Being on multiple immune suppressants, especially in a year where there are so many flu-related hospitalizations and deaths, I work really had to control my environment and limit my exposure to germs.  Even though it takes extra spoons, I always wipe down my desk, phone, and chair at work each morning and at any time it may have been “contaminated” throughout the day.  I also shower when I return home from work or other outings.  Because of this (and my health & fatigue), I am thankful for my work-from-home days and being able to stay at home most weekends, as it gives me a chance to rest and recover from the week.  As I’m sure is the case with many fellow spoonies on immune suppressants, anytime there’s signs of an infection, my doctor has me go to the hospital for a slew of tests, and I am unable to take my medication until I’m in the clear.  There have been cases where there was no infection, but I was still unable to take my medication while we waited for tests to come back.  Though I fully understand this, not taking my methotrexate definitely worsens my symptoms and pain.

Thankfully, my employer is incredibly understanding.  My supervisor is an amazing mentor and since she trusts me and my work, she has allowed me to work-from-home 2 days a week since my health has worsened this winter.  This self-care has been so helpful and conserving this energy has allowed me to increase the quality of my work.  She is also understanding when fellow employees are sick and allows me to work-from-home to protect myself.  Last winter, a colleague on my team was sick when she came back from the UAE.  My IBD specialist was very concerned and wrote a note that I should be working from home for 2 ½ weeks to protect myself from infection.  Though the note helped, my director was very understanding and respected this anyway.

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Earlier this week when I was remote, a co-worker I share an office with notified me that someone had been coughing near my desk, so I could take proper precautions when coming in the next day.  He also offered to wipe down my desk after the coughing and again before leaving for the day – which I totally took him up on!  With the flu and other winter colds circling around, I was nervous returning to the office the next day, but it was a necessity.  Another precaution I take is wearing my Vogmask, though I had only worn it once before in the office.  I typically used it for hospital trips, doctor’s office visits, and the occasional errand.  Because the next day was pay day and passing out checks is one of my responsibilities, I knew I would have to take this extra measure for my health and safety.  Though I was nervous of how team members might react or what they might say, I would much rather wear a mask than catch the flu that is going around this season.  I only encountered a handful of employees the previous time I wore it, and I received multiple questions and comments.  Because of this, I was a bit self-conscious going into the day, as I knew I would be interacting with all of our company’s employees.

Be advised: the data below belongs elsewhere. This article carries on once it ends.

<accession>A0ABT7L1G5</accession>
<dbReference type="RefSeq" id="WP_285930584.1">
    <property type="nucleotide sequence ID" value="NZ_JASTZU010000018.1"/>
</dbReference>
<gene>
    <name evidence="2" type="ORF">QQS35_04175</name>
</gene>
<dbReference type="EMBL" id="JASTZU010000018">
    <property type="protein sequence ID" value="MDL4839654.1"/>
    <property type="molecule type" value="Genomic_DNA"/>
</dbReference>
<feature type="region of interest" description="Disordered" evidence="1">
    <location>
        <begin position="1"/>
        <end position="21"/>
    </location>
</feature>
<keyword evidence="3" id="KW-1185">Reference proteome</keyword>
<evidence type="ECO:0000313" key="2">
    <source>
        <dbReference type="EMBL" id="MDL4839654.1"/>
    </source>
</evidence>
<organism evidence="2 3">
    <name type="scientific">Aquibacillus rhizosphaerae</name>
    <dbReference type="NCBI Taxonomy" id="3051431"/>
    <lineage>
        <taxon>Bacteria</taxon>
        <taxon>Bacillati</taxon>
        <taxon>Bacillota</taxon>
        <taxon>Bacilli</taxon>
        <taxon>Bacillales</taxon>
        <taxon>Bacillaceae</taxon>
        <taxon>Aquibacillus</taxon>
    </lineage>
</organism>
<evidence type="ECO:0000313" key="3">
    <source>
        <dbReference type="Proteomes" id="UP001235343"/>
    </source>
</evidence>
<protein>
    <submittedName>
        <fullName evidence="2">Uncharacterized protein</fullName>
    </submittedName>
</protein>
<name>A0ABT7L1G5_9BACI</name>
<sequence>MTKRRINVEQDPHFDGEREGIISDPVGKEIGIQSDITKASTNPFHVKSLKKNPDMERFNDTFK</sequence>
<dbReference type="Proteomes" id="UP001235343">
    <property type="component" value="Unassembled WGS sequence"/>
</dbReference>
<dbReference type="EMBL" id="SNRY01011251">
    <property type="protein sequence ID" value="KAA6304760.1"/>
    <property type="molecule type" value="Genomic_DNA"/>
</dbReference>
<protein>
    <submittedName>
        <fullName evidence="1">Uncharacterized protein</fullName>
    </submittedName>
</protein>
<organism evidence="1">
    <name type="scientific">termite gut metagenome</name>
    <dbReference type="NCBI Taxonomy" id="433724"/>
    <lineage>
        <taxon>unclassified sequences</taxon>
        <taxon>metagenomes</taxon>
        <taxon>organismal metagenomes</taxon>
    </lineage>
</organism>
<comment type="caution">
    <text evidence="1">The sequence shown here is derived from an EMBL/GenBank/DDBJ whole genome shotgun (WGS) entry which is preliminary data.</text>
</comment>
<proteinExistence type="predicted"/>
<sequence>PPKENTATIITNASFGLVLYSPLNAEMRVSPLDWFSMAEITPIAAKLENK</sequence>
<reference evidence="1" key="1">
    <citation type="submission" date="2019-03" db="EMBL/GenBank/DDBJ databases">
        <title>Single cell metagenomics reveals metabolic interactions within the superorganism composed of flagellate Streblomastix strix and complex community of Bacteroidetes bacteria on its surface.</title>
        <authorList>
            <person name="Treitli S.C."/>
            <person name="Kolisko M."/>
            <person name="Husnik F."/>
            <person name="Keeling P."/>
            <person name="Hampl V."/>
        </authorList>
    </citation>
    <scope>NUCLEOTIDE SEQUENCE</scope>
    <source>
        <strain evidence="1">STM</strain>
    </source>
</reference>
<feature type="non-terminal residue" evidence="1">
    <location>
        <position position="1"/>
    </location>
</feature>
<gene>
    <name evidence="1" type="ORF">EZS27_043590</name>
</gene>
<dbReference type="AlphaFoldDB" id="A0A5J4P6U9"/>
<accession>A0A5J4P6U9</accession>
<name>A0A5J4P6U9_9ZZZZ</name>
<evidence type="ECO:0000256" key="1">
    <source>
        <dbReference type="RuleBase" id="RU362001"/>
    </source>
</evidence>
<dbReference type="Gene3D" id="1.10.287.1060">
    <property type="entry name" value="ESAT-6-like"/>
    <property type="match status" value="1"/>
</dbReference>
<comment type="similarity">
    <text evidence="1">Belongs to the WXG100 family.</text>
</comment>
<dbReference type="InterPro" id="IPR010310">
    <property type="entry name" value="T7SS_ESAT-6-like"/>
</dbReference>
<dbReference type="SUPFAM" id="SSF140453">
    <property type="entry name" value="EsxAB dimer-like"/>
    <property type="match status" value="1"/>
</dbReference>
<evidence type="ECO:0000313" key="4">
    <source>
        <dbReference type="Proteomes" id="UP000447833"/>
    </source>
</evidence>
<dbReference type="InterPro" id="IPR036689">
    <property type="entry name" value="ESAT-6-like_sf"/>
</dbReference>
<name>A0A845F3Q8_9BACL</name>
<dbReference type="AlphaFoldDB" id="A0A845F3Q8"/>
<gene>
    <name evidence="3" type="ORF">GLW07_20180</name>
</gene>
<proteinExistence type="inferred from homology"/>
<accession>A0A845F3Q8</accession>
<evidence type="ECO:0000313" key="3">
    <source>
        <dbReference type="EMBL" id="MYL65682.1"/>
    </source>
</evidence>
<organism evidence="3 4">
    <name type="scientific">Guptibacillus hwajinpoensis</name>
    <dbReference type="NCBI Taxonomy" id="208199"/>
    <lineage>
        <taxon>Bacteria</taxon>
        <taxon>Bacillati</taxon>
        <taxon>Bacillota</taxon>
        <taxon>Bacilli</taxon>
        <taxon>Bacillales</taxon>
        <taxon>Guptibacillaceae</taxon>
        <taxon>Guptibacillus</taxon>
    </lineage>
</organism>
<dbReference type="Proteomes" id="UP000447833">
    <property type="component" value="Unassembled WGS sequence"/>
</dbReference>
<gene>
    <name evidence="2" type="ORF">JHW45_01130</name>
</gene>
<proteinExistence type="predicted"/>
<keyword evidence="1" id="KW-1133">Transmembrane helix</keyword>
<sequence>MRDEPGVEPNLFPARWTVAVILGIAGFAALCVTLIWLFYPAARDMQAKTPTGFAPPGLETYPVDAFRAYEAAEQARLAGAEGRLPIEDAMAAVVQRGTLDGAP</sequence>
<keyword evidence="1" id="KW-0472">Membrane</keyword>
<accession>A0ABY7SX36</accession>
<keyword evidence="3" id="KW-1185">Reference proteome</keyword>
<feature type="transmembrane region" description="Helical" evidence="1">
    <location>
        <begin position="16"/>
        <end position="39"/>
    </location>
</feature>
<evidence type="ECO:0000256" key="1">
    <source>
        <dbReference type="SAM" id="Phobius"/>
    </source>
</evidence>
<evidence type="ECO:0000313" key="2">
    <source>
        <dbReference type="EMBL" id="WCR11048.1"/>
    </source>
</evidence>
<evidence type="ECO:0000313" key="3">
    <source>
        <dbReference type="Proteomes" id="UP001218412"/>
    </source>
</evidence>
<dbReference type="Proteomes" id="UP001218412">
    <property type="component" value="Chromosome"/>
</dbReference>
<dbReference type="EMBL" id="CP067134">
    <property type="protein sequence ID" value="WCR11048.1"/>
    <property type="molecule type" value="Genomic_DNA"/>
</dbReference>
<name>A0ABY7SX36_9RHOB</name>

Though I was nervous, I realized this was a moment I could embrace as a chronic illness advocate and use it as an opportunity to change the conversation.  For a long time, my immediate team and a few work friends were the only ones who knew of my health hurdles.  In the past 6 months, I’ve become more open and vocal about my story and experiences.  Along with my Vogmask, I put on my “Ask Me About My Colitis” shirt from the Great Bowel Movement, whipped my hair into a Katniss-esque braid, and prepared for my day.   Many people genuinely were concerned about my health – thinking I had caught the flu.  When asked about my mask, instead of being ashamed, I was able to educate people about IBD and other autoimmune diseases and how the medication I take weakens my immune system.  Everyone was extremely supportive, commented on the cute pattern, and some even said they are interested in getting a mask of their own with how bad the flu is this year.  It was a very pleasant surprise – I know that I work with such high-quality people and this experience confirmed it.

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I actually ended up not passing out checks, because though I had my mask, my team was still very concerned about me getting sick, and offered to do it for me.  I was also told that I could go home and work remotely for the afternoon and Friday because of how many people were sick in the office.

Overall, this was a great experience!  I pushed myself out of my comfort zone to advocate for the autoimmune community and I feel so proud.

 

**If you are interested in getting a Vogmask, “sickchicks” is a promo code for $10 off that is good through February.  I am not employed, sponsored, or affiliated with Vogmask.  This is just a tip I saw in a support group I’m in from someone else who is also not affiliated with Vogmask.  I just wanted to pass the savings along!